Last week we learned about Google’s new enhanced site link feature. As I’m sure you read from Jaime’s blog last week, (you read it, right?) enhanced site links are site links with descriptions. Google accomplishes this by pulling ads from other ad groups that are similar to your original site links, and displaying these ad descriptions underneath the site links, which in effect makes your site links four stand-alone ads underneath your main advertisement. Phew!
This week I’m going to talk a little bit about how these site links seem to be constructed, and what is important to keep in mind upon their imminent implementation. (If you have site links enabled in your account, watch out! They are coming, whether you like it or not.)
These are the example screen shots Google uses in its blog to describe these site links:
From examining these examples you can deduce a few things.
- The enhanced site links do not have the same headline as the “text ads” that Google is pulling from, but instead have the same descriptions, while the headlines are the original site link text.
- In all four cases the enhanced site links either match up with the pulled ad description or with the pulled advertisement’s headline. For example, the “Returning Customer? Order Here” site link pulls in the description “Fresh Ingredients, Great Taste, Easy Ordering for Return Customers” which has the title “Your Favorite Pizza Store”. In this case, since “Your Favorite Pizza Store” (the ad title) has no correlation with “Returning Customer, Order Here” (the site link text), Google is pulling this ad based on the ad description.
- This is true in two of the other site link examples. Google pulls in an ad description that has “Location” in it for the “Store Locator” site link, and an ad description that has “Online Order” in it for the “Order Online Now” site link.
- In the fourth site link, “Deals in Your Area” it looks like Google is pulling in an ad description based on the subject of the ad title instead, which is “Example Pizza – Great Deals.”
Optimizing for enhanced site links:
Regardless of whether Google is pulling the description from the ad title or the ad description, from the examples above it seems they are looking for terms that are at least a “modified broad match” away from the text in the site links.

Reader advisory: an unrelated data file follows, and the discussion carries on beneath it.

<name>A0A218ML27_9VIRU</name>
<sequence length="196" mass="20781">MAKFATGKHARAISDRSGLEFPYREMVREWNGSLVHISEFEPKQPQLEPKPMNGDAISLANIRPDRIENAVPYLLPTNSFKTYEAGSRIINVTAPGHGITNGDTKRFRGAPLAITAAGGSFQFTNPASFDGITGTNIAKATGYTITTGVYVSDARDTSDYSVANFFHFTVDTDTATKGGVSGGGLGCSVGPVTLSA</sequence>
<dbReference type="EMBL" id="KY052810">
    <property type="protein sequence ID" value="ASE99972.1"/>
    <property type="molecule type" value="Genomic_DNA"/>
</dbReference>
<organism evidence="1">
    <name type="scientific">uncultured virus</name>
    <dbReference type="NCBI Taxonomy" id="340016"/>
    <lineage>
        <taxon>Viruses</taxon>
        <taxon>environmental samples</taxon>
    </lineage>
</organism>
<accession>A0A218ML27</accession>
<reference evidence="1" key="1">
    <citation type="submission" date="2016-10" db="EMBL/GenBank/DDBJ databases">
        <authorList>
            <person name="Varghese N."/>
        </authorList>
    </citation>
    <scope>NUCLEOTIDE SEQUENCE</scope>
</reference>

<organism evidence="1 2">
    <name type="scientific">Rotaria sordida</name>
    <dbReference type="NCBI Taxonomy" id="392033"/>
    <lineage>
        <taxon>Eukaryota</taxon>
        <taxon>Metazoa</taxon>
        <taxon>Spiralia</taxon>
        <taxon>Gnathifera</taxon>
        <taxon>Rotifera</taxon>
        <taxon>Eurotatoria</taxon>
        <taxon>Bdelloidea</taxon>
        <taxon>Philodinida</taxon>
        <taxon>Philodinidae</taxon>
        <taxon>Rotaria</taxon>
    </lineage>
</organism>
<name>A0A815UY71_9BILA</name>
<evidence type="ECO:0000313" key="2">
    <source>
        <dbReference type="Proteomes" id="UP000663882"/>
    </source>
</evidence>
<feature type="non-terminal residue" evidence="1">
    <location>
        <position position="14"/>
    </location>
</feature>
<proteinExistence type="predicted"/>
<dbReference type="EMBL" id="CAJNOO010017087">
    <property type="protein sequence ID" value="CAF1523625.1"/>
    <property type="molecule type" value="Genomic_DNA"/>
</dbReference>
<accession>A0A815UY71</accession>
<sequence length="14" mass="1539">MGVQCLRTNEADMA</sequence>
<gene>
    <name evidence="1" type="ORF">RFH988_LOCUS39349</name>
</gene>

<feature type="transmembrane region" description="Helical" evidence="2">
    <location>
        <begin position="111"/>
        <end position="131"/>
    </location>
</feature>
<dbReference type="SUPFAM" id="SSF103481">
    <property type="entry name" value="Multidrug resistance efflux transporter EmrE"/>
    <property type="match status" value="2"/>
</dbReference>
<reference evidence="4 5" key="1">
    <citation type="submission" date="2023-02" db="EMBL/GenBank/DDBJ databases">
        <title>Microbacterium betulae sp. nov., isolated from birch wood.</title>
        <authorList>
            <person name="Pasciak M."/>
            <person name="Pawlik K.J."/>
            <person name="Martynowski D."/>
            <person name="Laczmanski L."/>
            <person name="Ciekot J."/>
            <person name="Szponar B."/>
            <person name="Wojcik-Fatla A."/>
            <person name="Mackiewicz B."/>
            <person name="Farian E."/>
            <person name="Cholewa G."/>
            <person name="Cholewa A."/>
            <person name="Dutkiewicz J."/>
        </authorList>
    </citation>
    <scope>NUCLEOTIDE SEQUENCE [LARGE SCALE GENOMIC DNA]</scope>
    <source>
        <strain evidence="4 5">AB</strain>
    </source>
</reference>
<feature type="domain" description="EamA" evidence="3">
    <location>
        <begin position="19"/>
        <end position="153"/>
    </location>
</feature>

This being said, in order to take advantage of these enhanced site links, (given you have enough budget to be ranking in the top position for some of your search terms,) you must make sure your ad titles and/or descriptions have specific information pertaining to your site links, as well as have text that matches to the keywords in your site links.
One thing to be extra careful of is making sure that both your ad titles and ad descriptions are optimized specifically for the ad group they represent. For example, say you have four different types of pizza in four different ad groups. In the past maybe you have simply put the name of the pizza in the ad title, and have a generic ad description that you use in all of the ad groups for all of the different pizzas. In addition to this, in your branded campaign, you have four site links with those four pizza names.
Now think about what could happen with these automatically populated enhanced site links. Google could pull in all four of your ads from the four different pizza ad groups, because the ad titles match the site link text, but all for descriptions are exactly the same! Yikes.
If you want to take advantage of enhanced site links (and if your account has site links enabled, you are already opting in) then now it is more important than ever to make sure that the ads in your ad groups specifically align with the keywords you have in that ad group, and are different from every other ad group Google could possibly pull from.
Lastly, make sure if you want your ad description to show up as an enhanced site link, you have the site link text (or something very close to it) in the ad title or in the ad description of the ad you would like to show up as an enhanced site link.